It’s time to bury the serial-killer drama on TV. The genre’s official time of death comes about five minutes into ABC’s Wicked City, an unbearably trite new “event series” set in Los Angeles in 1982. A handsome creep named Kent Grainger (Ed Westwick) hits on a girl at the famed Whiskey a Go-Go and drives her into the Hollywood Hills at night. She proceeds to perform oral sex on him in his car ... until he reaches for a knife and stabs her to death. Hollywood has long casually mixed sex and violence in poor taste, but Wicked City feels especially egregious: It’s a desperate play to be a dark, adults-only story that comes off instead as purely childish.
Wicked City is, in short, gross: headless corpses, murder mid-coitus, and Westwick’s leering face. But it’s gross with no deeper purpose. Everything about the show feels cribbed from greater efforts on similar topics, like BBC’s The Fall or Showtime’s Dexter. So when Kent stabs his victims in his car, it’s easier to roll your eyes at the tastelessness than to actually feel horrified. On top of that, Wicked City features a tortured cop: Jack Roth (Jeremy Sisto), an LAPD homicide detective who seems to be the acknowledged expert on serial killers. His diagnosis on this new one? Probably mommy issues, he pronounces. In other words, Wicked City makes it clear from the start that it has no intentions of bringing anything original to an already crowded TV subgenre, and that it hopes to lure fans of better shows.
Unlike NBC’s Aquarius, a summer dud about the Charles Manson killings, Wicked City is not based in truth, but has conjured its “Sunset Strip Killer” from plenty of established serial-killer tropes. He’s a sexually dysfunctional wounded soul, who’s supposedly charming (he’s able to talk women into his car). He forms a connection with a nurse named Betty (Erika Christensen) after his attempt to murder her goes awry; the show seems to be setting her up as his future accomplice. And he’s trying to get the attention of the media, publicly displaying his victims’ dismembered bodies so that Roth will be assigned to the case.
But like Aquarius and Fox’s The Following—another slasher drama on network TV that almost seemed too proud of its proclivity for sexual violence—Wicked City has all the beats of a standard cop show, with juvenile attempts at “mature content” mixed in. Roth is two steps away from the grizzled straight-arrow Sisto played on Law & Order, but he’s meant to seem more flawed and dangerous by the fact that he’s having an affair. Kent’s method of killing women is absurd from a procedural standpoint: He stabs them while they’re on top of him, practically bathing in their DNA, but on Wicked City, the more garish the deaths, the better.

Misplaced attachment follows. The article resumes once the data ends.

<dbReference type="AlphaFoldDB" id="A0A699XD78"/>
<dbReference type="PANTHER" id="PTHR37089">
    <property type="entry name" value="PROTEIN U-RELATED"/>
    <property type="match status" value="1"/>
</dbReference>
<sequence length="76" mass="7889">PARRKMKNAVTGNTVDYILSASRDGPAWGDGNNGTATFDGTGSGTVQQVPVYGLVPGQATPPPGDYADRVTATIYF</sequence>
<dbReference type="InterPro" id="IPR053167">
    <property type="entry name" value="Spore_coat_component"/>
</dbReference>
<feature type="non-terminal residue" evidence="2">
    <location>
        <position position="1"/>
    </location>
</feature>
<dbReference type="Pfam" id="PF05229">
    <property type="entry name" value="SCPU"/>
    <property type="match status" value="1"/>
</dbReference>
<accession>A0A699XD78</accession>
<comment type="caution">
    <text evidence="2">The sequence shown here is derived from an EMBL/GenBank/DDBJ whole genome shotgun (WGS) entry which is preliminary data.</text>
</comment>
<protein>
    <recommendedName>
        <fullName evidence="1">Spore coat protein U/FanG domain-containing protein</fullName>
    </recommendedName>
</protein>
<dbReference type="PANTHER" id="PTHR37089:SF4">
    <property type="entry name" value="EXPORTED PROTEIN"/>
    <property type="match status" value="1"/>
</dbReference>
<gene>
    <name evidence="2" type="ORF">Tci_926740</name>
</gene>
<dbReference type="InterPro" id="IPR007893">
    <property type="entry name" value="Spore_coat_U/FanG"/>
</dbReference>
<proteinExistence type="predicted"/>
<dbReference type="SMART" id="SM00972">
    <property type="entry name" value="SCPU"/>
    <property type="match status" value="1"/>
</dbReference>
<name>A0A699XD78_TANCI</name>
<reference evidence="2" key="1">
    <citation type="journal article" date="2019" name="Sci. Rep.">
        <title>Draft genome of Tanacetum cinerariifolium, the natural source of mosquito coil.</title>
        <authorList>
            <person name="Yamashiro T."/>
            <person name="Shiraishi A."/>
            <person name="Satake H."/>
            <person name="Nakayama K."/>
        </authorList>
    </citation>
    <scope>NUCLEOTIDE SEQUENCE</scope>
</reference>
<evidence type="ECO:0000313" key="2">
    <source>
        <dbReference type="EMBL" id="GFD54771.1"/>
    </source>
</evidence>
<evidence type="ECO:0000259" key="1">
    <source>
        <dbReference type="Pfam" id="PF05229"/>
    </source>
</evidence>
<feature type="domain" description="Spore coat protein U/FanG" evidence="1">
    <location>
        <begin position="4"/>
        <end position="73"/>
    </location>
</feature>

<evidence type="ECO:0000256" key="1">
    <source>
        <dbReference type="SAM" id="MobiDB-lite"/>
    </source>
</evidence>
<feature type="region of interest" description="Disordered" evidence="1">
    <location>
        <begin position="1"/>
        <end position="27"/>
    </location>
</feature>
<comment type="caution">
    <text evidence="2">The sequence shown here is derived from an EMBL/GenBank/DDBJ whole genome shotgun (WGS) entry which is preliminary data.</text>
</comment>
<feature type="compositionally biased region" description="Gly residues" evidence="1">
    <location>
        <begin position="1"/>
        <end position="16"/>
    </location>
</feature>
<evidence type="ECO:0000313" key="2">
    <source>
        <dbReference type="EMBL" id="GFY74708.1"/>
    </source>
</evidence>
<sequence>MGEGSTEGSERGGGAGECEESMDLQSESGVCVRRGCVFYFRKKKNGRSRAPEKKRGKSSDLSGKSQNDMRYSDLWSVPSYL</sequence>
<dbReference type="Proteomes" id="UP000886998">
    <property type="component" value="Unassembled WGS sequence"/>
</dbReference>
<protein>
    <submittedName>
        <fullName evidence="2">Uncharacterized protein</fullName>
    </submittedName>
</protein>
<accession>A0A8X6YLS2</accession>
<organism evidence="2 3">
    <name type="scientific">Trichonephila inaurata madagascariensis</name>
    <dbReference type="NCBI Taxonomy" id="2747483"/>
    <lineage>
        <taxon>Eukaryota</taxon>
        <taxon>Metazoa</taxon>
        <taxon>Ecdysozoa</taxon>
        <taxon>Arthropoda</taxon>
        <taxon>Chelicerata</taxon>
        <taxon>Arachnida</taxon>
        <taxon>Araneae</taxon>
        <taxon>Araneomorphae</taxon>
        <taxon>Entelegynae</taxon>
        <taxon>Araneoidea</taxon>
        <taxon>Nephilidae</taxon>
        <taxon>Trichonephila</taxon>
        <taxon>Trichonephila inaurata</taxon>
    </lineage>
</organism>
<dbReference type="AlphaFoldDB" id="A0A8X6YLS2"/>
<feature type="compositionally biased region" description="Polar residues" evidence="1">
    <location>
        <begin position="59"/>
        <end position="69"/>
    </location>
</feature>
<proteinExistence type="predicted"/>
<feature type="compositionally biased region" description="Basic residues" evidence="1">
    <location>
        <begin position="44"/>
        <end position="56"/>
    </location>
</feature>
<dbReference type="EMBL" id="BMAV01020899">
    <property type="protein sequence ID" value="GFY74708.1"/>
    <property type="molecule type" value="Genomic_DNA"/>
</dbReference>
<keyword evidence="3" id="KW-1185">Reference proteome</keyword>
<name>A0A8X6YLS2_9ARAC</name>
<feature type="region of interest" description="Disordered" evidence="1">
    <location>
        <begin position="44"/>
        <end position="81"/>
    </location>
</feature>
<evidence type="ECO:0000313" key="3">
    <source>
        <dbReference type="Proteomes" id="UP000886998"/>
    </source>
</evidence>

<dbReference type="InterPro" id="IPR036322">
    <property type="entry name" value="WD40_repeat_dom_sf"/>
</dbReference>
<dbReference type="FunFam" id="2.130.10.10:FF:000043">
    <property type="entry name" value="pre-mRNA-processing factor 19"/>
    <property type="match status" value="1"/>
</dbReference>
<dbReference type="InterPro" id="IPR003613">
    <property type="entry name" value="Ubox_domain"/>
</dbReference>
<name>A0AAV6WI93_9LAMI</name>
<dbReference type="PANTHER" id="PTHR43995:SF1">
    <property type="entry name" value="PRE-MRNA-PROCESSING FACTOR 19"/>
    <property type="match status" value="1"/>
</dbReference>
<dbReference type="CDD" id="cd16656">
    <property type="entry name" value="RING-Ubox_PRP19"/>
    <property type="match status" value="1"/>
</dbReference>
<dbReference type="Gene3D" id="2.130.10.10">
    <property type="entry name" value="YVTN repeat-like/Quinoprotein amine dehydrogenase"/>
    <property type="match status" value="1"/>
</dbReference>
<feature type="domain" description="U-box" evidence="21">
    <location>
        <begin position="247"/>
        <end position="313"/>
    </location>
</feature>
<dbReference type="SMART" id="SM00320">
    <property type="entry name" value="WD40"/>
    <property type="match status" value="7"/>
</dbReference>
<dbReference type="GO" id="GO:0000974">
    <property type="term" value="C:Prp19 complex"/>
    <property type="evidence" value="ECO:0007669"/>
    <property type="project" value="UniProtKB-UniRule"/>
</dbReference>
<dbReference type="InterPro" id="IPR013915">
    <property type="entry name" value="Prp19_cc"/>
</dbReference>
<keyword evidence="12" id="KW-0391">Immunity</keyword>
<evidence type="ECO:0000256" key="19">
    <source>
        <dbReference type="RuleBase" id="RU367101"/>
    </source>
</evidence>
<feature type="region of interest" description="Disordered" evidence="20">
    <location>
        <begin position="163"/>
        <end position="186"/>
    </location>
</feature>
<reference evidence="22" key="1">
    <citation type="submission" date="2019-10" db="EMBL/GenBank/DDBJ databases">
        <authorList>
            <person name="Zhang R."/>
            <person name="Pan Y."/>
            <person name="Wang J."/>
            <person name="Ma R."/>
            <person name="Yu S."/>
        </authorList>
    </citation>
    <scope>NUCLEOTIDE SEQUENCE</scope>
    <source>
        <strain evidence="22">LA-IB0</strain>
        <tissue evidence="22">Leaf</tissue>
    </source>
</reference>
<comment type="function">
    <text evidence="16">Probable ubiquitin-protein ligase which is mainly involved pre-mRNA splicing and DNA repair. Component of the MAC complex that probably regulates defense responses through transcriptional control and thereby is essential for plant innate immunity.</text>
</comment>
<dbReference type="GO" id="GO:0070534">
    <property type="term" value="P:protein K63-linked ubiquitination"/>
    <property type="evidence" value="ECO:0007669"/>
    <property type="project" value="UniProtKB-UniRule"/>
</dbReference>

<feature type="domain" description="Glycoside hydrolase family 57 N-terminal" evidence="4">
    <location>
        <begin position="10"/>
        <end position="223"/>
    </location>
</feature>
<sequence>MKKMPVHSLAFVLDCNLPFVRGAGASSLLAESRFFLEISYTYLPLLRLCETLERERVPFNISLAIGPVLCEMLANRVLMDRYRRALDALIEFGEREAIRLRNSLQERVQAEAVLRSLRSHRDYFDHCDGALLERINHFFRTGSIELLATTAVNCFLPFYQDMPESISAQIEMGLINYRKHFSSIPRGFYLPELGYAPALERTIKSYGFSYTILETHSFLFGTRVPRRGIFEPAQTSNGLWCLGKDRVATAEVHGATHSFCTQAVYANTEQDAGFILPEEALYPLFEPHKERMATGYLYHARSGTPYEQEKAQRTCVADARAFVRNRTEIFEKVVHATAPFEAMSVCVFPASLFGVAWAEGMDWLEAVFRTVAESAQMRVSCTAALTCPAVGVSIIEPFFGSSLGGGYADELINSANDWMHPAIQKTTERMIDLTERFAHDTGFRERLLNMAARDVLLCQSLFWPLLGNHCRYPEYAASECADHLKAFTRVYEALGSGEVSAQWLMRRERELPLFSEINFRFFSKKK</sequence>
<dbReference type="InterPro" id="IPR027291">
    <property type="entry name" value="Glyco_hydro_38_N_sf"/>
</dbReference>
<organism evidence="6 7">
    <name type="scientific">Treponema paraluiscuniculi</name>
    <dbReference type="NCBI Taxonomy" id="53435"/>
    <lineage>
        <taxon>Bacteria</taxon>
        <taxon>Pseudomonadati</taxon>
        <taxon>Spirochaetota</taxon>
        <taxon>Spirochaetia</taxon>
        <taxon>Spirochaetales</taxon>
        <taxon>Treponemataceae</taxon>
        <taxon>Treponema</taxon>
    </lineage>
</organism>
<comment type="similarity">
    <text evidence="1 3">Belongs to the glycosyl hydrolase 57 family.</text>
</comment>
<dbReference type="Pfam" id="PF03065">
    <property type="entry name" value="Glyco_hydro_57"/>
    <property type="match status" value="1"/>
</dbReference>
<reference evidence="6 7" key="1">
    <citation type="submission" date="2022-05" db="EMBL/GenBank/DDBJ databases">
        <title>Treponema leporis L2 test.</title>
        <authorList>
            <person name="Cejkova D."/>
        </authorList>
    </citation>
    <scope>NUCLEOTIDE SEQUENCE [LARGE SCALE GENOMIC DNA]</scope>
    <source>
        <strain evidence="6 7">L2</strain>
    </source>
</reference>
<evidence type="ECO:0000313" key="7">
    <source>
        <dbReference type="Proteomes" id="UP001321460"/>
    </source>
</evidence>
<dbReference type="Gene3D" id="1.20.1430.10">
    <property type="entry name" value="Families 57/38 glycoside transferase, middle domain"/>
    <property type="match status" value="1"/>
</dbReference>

Perhaps most hilariously, Wicked City’s backdrop is 1980s Los Angeles, which the show renders as shallowly as possible. Several scenes are set at the Whiskey, a rock club that launched the careers of groups like Van Halen and Motley Crue. Accordingly, gleeful hair metal pervades the soundtrack as the body count rises, and a supposedly dramatic final scene is set to ... a Billy Idol concert. This isn’t to disparage the high-energy output of these peroxide-blonde gentlemen, but there’s no good reason to make the Rock of Ages soundtrack the musical backdrop for slaughter. (Any chance at seriousness is immediately lost at the sound of “White Wedding.”)
The performances don’t help the show much either: Westwick’s main misstep is acting obnoxiously sinister from the get-go. He became well-known for playing a creep before, Chuck Bass on Gossip Girl, but that show started out with him as a villain and worked to slowly rehabilitate his character. On Wicked City, viewers know Kent is depraved, but he’s supposed to be able to switch on the nice-guy charm to lure ladies out of the Whiskey and into the hills. Instead, Kent seems even scarier when he’s hitting on women than when he’s stabbing them to death, making it hard to root for his poor victims.
Christensen doesn’t fare much better as a seemingly well-meaning single mother, partly because all her darker notes come off too obviously. For example, in one scene she has a friendly conversation at work, but then she goes and sadistically sticks a patient with a needle while sewing up his stitches. Later, she puts her cute kids to bed and then goes outside and squashes a spider with murderous joy. It all feels a bit uninspired, and the show doesn’t really offer any backstory to explain her grim behavior.
Wicked City might have gotten away with all of this if it were clearly going for camp, but the tone is too muddled, and Kent’s crimes are nauseating, rather than cheekily gory. He’s no Zodiac Killer, even if the show wants him to be. Like The Following and The Fall, it seems to be setting up an epic cat-and-mouse game between Kent and Roth that can only end one way. As a 10-episode “event,” Wicked City will likely wrap with Kent’s death and/or capture (this is still network TV). But if ratings were good, it’d come back in some form or another, perhaps with a new killer. The Following managed to last for three putrid seasons, killing and reviving its anti-hero more than once, but here’s to hoping Wicked City doesn’t have that kind of luck.